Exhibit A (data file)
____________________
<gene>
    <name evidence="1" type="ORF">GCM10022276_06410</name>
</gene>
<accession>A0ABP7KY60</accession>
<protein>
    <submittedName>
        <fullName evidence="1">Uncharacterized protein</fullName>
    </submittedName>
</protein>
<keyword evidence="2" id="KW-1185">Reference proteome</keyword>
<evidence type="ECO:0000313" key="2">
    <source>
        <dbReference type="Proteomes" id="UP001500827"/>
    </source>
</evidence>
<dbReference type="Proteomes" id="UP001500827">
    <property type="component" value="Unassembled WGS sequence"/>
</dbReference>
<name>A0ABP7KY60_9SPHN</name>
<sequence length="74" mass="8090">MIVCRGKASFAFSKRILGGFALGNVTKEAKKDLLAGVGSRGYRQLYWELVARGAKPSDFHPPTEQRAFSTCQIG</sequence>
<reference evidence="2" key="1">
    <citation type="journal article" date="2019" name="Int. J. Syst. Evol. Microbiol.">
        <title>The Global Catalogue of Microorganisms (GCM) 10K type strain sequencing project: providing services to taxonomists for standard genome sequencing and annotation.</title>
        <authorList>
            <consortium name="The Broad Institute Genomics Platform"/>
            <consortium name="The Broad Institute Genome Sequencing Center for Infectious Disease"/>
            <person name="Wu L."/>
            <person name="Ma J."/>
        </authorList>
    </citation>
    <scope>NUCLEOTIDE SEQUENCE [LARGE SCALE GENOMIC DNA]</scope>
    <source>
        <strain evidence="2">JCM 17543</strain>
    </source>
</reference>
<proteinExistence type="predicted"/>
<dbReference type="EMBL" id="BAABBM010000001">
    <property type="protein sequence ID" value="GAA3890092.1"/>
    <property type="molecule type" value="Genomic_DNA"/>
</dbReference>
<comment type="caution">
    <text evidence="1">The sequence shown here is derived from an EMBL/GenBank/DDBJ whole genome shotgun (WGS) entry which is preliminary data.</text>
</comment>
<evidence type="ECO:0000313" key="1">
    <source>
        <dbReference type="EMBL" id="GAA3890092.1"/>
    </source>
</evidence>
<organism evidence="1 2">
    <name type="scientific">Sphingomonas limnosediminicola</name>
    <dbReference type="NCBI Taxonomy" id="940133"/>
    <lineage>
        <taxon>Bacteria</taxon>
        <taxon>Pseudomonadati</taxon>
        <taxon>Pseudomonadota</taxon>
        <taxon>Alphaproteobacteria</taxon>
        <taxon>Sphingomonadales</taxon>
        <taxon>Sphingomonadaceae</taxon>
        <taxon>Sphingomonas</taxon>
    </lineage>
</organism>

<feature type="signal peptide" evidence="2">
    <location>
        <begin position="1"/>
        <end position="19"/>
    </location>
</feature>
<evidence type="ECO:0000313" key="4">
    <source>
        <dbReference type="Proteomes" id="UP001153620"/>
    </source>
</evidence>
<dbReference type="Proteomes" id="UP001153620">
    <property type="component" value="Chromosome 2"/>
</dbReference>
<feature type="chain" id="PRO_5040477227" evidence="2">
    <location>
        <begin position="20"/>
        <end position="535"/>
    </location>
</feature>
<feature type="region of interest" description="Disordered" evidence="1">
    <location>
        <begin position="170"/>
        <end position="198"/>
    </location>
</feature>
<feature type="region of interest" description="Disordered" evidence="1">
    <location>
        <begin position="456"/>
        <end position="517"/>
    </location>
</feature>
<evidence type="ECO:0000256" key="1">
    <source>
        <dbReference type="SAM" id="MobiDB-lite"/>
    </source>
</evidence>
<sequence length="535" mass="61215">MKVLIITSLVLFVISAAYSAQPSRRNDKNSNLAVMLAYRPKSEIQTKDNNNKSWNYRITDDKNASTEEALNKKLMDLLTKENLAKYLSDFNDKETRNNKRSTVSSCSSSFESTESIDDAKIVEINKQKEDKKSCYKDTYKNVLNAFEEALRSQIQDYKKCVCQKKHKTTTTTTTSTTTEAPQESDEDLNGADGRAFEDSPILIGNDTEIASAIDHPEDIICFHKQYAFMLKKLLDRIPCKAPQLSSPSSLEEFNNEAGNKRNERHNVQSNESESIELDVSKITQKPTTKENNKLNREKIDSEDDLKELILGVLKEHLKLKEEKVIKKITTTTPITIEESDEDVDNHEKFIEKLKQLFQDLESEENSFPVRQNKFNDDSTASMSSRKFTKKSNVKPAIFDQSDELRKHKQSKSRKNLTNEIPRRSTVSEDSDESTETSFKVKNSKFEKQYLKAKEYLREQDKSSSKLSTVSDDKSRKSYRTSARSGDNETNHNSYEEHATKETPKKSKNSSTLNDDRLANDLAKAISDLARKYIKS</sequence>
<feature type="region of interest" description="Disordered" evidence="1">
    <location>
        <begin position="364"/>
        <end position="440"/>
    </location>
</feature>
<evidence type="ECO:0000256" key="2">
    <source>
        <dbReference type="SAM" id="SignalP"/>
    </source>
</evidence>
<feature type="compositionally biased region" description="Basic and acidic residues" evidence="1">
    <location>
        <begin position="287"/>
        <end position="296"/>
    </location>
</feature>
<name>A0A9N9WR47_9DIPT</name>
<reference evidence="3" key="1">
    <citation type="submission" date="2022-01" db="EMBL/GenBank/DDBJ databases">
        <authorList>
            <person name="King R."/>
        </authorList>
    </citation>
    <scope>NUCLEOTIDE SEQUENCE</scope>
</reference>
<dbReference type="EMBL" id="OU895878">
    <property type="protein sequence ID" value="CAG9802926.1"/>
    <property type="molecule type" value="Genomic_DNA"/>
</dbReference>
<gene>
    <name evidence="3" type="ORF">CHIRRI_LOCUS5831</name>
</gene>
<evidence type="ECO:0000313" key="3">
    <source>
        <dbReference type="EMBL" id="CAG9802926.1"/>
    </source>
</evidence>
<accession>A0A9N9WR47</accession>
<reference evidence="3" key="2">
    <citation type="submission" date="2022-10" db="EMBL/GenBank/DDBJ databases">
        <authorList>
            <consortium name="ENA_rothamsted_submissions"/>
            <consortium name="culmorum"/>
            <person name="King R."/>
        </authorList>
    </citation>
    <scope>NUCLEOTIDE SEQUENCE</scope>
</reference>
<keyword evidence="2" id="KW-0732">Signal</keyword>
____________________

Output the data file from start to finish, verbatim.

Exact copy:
<gene>
    <name evidence="1" type="ORF">GCM10022276_06410</name>
</gene>
<accession>A0ABP7KY60</accession>
<protein>
    <submittedName>
        <fullName evidence="1">Uncharacterized protein</fullName>
    </submittedName>
</protein>
<keyword evidence="2" id="KW-1185">Reference proteome</keyword>
<evidence type="ECO:0000313" key="2">
    <source>
        <dbReference type="Proteomes" id="UP001500827"/>
    </source>
</evidence>
<dbReference type="Proteomes" id="UP001500827">
    <property type="component" value="Unassembled WGS sequence"/>
</dbReference>
<name>A0ABP7KY60_9SPHN</name>
<sequence length="74" mass="8090">MIVCRGKASFAFSKRILGGFALGNVTKEAKKDLLAGVGSRGYRQLYWELVARGAKPSDFHPPTEQRAFSTCQIG</sequence>
<reference evidence="2" key="1">
    <citation type="journal article" date="2019" name="Int. J. Syst. Evol. Microbiol.">
        <title>The Global Catalogue of Microorganisms (GCM) 10K type strain sequencing project: providing services to taxonomists for standard genome sequencing and annotation.</title>
        <authorList>
            <consortium name="The Broad Institute Genomics Platform"/>
            <consortium name="The Broad Institute Genome Sequencing Center for Infectious Disease"/>
            <person name="Wu L."/>
            <person name="Ma J."/>
        </authorList>
    </citation>
    <scope>NUCLEOTIDE SEQUENCE [LARGE SCALE GENOMIC DNA]</scope>
    <source>
        <strain evidence="2">JCM 17543</strain>
    </source>
</reference>
<proteinExistence type="predicted"/>
<dbReference type="EMBL" id="BAABBM010000001">
    <property type="protein sequence ID" value="GAA3890092.1"/>
    <property type="molecule type" value="Genomic_DNA"/>
</dbReference>
<comment type="caution">
    <text evidence="1">The sequence shown here is derived from an EMBL/GenBank/DDBJ whole genome shotgun (WGS) entry which is preliminary data.</text>
</comment>
<evidence type="ECO:0000313" key="1">
    <source>
        <dbReference type="EMBL" id="GAA3890092.1"/>
    </source>
</evidence>
<organism evidence="1 2">
    <name type="scientific">Sphingomonas limnosediminicola</name>
    <dbReference type="NCBI Taxonomy" id="940133"/>
    <lineage>
        <taxon>Bacteria</taxon>
        <taxon>Pseudomonadati</taxon>
        <taxon>Pseudomonadota</taxon>
        <taxon>Alphaproteobacteria</taxon>
        <taxon>Sphingomonadales</taxon>
        <taxon>Sphingomonadaceae</taxon>
        <taxon>Sphingomonas</taxon>
    </lineage>
</organism>

<feature type="signal peptide" evidence="2">
    <location>
        <begin position="1"/>
        <end position="19"/>
    </location>
</feature>
<evidence type="ECO:0000313" key="4">
    <source>
        <dbReference type="Proteomes" id="UP001153620"/>
    </source>
</evidence>
<dbReference type="Proteomes" id="UP001153620">
    <property type="component" value="Chromosome 2"/>
</dbReference>
<feature type="chain" id="PRO_5040477227" evidence="2">
    <location>
        <begin position="20"/>
        <end position="535"/>
    </location>
</feature>
<feature type="region of interest" description="Disordered" evidence="1">
    <location>
        <begin position="170"/>
        <end position="198"/>
    </location>
</feature>
<feature type="region of interest" description="Disordered" evidence="1">
    <location>
        <begin position="456"/>
        <end position="517"/>
    </location>
</feature>
<evidence type="ECO:0000256" key="1">
    <source>
        <dbReference type="SAM" id="MobiDB-lite"/>
    </source>
</evidence>
<sequence length="535" mass="61215">MKVLIITSLVLFVISAAYSAQPSRRNDKNSNLAVMLAYRPKSEIQTKDNNNKSWNYRITDDKNASTEEALNKKLMDLLTKENLAKYLSDFNDKETRNNKRSTVSSCSSSFESTESIDDAKIVEINKQKEDKKSCYKDTYKNVLNAFEEALRSQIQDYKKCVCQKKHKTTTTTTTSTTTEAPQESDEDLNGADGRAFEDSPILIGNDTEIASAIDHPEDIICFHKQYAFMLKKLLDRIPCKAPQLSSPSSLEEFNNEAGNKRNERHNVQSNESESIELDVSKITQKPTTKENNKLNREKIDSEDDLKELILGVLKEHLKLKEEKVIKKITTTTPITIEESDEDVDNHEKFIEKLKQLFQDLESEENSFPVRQNKFNDDSTASMSSRKFTKKSNVKPAIFDQSDELRKHKQSKSRKNLTNEIPRRSTVSEDSDESTETSFKVKNSKFEKQYLKAKEYLREQDKSSSKLSTVSDDKSRKSYRTSARSGDNETNHNSYEEHATKETPKKSKNSSTLNDDRLANDLAKAISDLARKYIKS</sequence>
<feature type="region of interest" description="Disordered" evidence="1">
    <location>
        <begin position="364"/>
        <end position="440"/>
    </location>
</feature>
<evidence type="ECO:0000256" key="2">
    <source>
        <dbReference type="SAM" id="SignalP"/>
    </source>
</evidence>
<feature type="compositionally biased region" description="Basic and acidic residues" evidence="1">
    <location>
        <begin position="287"/>
        <end position="296"/>
    </location>
</feature>
<name>A0A9N9WR47_9DIPT</name>
<reference evidence="3" key="1">
    <citation type="submission" date="2022-01" db="EMBL/GenBank/DDBJ databases">
        <authorList>
            <person name="King R."/>
        </authorList>
    </citation>
    <scope>NUCLEOTIDE SEQUENCE</scope>
</reference>
<dbReference type="EMBL" id="OU895878">
    <property type="protein sequence ID" value="CAG9802926.1"/>
    <property type="molecule type" value="Genomic_DNA"/>
</dbReference>
<gene>
    <name evidence="3" type="ORF">CHIRRI_LOCUS5831</name>
</gene>
<evidence type="ECO:0000313" key="3">
    <source>
        <dbReference type="EMBL" id="CAG9802926.1"/>
    </source>
</evidence>
<accession>A0A9N9WR47</accession>
<reference evidence="3" key="2">
    <citation type="submission" date="2022-10" db="EMBL/GenBank/DDBJ databases">
        <authorList>
            <consortium name="ENA_rothamsted_submissions"/>
            <consortium name="culmorum"/>
            <person name="King R."/>
        </authorList>
    </citation>
    <scope>NUCLEOTIDE SEQUENCE</scope>
</reference>
<keyword evidence="2" id="KW-0732">Signal</keyword>